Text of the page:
Mansfield Christian Fellowship (1909)

Sunday, October 4th, 2015 Posted in Churches, Gothic, Mansfield | No Comments »

Mansfield Christian Fellowship

The first house of worship to be constructed in the Mansfield Depot section of Mansfield was a small meeting room built in the late nineteenth century by the Union Chapel Society. In 1907 the Second Baptist Church of Mansfield was established. As described in the Hartford Courant on December 18, 1908:

At last the hopes of the small settlement of Baptists at Mansfield Depot are to be realized. Rev. Leonard Smith of Mansfield, pastor of the Spring Hill Baptist Church acting as trustee of the Eber Dunham fund, has bought the chapel and land at Mansfield Depot of the Union Chapel Society. The chapel will be remodeled and converted into a meeting house to be known as the Eber Dunham Memorial Church. The purchase has been made possible by a fund left by the late Eber Dunham, who was a religious man living at Mansfield Depot several miles from any church from the pulpit of which were expounded the doctrines that conformed with his religious belief. All during his life he had to drive to church and was regular in attendance, both winter and summer. When he died he made provision whereby a certain number of citizens of his religious belief could band themselves together and form a church and society and this fund could be secured for a meeting house. If not after a certain period the money would be turned over to the state Baptist society. Several times during the past few years has it looked as though the state society would get the fund, but a short time ago the number of Baptists at Mansfield Depot became sufficient to organize a society of their own and now will be effected the complete realization of their cherished hopes in having a place of worship of their own.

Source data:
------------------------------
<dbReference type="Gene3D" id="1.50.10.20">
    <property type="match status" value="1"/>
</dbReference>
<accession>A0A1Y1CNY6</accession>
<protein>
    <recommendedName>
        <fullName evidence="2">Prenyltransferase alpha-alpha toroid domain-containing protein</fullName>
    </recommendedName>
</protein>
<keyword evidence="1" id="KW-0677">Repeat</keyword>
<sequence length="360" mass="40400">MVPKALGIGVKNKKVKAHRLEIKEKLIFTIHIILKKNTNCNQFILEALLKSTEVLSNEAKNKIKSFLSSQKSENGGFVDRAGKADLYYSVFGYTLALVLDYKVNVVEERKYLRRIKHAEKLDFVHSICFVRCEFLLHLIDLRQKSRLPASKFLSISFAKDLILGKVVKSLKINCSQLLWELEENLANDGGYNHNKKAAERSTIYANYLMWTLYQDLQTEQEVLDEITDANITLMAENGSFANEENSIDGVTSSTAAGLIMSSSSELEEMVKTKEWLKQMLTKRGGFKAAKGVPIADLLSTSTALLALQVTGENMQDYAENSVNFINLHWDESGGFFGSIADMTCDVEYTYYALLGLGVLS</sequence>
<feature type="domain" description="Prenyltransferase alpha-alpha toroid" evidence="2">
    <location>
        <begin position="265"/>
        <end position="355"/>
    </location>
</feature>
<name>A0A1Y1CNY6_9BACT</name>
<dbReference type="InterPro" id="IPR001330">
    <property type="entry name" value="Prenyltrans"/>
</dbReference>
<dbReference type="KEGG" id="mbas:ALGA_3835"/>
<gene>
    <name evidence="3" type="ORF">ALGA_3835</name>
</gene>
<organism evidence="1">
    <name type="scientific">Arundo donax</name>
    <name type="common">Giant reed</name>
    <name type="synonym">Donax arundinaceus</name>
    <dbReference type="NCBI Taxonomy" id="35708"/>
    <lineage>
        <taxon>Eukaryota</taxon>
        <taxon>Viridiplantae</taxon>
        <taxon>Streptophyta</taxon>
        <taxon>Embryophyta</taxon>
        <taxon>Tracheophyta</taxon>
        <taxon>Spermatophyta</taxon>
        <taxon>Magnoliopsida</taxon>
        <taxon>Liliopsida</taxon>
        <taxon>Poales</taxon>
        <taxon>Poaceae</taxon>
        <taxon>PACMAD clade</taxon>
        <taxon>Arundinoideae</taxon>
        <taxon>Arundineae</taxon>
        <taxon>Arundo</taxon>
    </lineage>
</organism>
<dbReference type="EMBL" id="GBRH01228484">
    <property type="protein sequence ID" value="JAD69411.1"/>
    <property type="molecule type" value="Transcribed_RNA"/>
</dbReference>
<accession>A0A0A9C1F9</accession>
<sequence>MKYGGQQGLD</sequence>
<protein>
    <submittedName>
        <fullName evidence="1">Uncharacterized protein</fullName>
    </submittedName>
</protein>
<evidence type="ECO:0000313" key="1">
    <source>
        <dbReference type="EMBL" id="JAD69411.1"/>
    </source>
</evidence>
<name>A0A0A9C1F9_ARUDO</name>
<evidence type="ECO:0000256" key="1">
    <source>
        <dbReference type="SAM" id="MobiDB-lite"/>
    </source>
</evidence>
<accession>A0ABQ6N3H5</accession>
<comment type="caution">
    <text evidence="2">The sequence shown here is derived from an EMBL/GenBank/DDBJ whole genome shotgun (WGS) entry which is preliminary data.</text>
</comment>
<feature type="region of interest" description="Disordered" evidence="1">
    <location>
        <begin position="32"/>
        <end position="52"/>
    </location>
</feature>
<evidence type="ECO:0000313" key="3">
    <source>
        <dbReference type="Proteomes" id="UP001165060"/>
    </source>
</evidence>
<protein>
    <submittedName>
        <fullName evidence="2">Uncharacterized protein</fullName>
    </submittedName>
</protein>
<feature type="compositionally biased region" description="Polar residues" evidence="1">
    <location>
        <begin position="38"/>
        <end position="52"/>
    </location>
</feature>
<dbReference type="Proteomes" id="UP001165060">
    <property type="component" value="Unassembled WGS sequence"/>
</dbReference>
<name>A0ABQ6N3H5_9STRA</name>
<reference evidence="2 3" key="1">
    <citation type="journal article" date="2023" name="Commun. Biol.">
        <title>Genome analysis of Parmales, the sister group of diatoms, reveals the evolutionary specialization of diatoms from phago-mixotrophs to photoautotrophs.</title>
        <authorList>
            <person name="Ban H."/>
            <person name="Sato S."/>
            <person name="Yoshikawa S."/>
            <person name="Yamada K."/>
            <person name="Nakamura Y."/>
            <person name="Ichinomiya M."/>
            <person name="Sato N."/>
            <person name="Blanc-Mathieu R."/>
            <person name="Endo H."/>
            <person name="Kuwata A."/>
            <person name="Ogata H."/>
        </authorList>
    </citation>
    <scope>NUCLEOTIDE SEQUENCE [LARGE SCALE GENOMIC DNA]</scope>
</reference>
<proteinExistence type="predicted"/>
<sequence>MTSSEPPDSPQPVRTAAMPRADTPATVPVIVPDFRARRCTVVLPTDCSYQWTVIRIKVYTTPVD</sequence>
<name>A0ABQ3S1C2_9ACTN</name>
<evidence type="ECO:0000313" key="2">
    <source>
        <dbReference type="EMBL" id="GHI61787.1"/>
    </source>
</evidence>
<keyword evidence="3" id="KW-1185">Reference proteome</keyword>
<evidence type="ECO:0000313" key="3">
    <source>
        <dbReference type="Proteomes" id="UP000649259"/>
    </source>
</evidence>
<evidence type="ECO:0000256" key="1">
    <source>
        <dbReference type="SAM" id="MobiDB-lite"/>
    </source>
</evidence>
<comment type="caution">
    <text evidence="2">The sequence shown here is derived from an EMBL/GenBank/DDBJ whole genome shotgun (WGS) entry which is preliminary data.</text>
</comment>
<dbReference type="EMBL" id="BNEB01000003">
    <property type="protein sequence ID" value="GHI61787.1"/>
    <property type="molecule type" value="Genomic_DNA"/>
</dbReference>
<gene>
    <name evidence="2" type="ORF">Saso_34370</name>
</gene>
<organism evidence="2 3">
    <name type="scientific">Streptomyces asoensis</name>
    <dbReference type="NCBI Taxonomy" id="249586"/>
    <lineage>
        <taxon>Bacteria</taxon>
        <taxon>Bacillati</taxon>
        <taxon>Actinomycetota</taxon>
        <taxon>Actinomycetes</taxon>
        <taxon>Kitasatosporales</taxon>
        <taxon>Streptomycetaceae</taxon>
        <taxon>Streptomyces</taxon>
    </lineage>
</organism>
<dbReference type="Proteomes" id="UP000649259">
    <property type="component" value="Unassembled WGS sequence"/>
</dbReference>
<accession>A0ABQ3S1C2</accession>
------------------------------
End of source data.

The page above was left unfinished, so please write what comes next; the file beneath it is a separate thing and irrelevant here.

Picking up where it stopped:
At the end of 1908 (as reported by the Courant on January 1, 1909), Rev. Smith called for bids to build an addition to the Union Chapel. The addition would become the main part of the new Eber Dunham Memorial Church, with the older section being used as a conference room. The church would also have a belfrey. Work on the church was scheduled to begin that spring.

In 1973 the church, located at 105 Depot Road, became the Mansfield Christian Fellowship.

First Church of the Nazarene (1913)

Sunday, September 6th, 2015 Posted in Churches, Gothic, Hartford | No Comments »

First Church of the Nazarene

The First Church of the Nazarene, located at 932 Capitol Avenue in Hartford, was recently in the news when its pastor, Rev. Dr. Augustus Sealy, was wounded after being shot three times outside the church on May 24. Police have recently arrested a suspect. The Church of the Nazarene is an evangelical Christian denomination. Hartford’s congregation, officially organized in 1914, acquired the church building on Capitol Avenue in 1937. The building was originally constructed for the Olivet Baptist Church. First organized as a Sunday School on New Park Avenue in 1874, a wood-framed chapel was constructed on Park Street in 1888 and the church was officially organized in 1896.

The cornerstone of the new church on Capitol Avenue, designed by Johnson & Burns (a firm in business from 1908 to 1914), was laid on June 8, 1913 and the church was dedicated on February 15, 1914 (“CORNERSTONE LAID OF OLIVET CHURCH: NEW HOUSE OF WORSHIP FOR PARKVILLE Ministers of All Baptist Churches In the City Speak BUILDING TO BE WELL EQUIPPED AND COMMODIOUS,” Hartford Courant, June 9, 1913; “OLIVET CHURCH IS DEDICATED: New Building at Capitol Avenue Extension and Newton Street in Use OTHER CHURCHES TO LEND HELPING HAND All But $890.30 of $4,000 Debt Pledged–Church Mortgaged for $12,500,” Hartford Courant, February 16, 1914).

In 1936 the membership of the Olivet Baptist Church merged with the Memorial Baptist Church on Fairfield Avenue (“Olivet Merges With Memorial Baptist Church: Decision Made at Annual Meeting; Rev. M. L. Johnson Is Pastor,” Hartford Courant, April 4, 1936).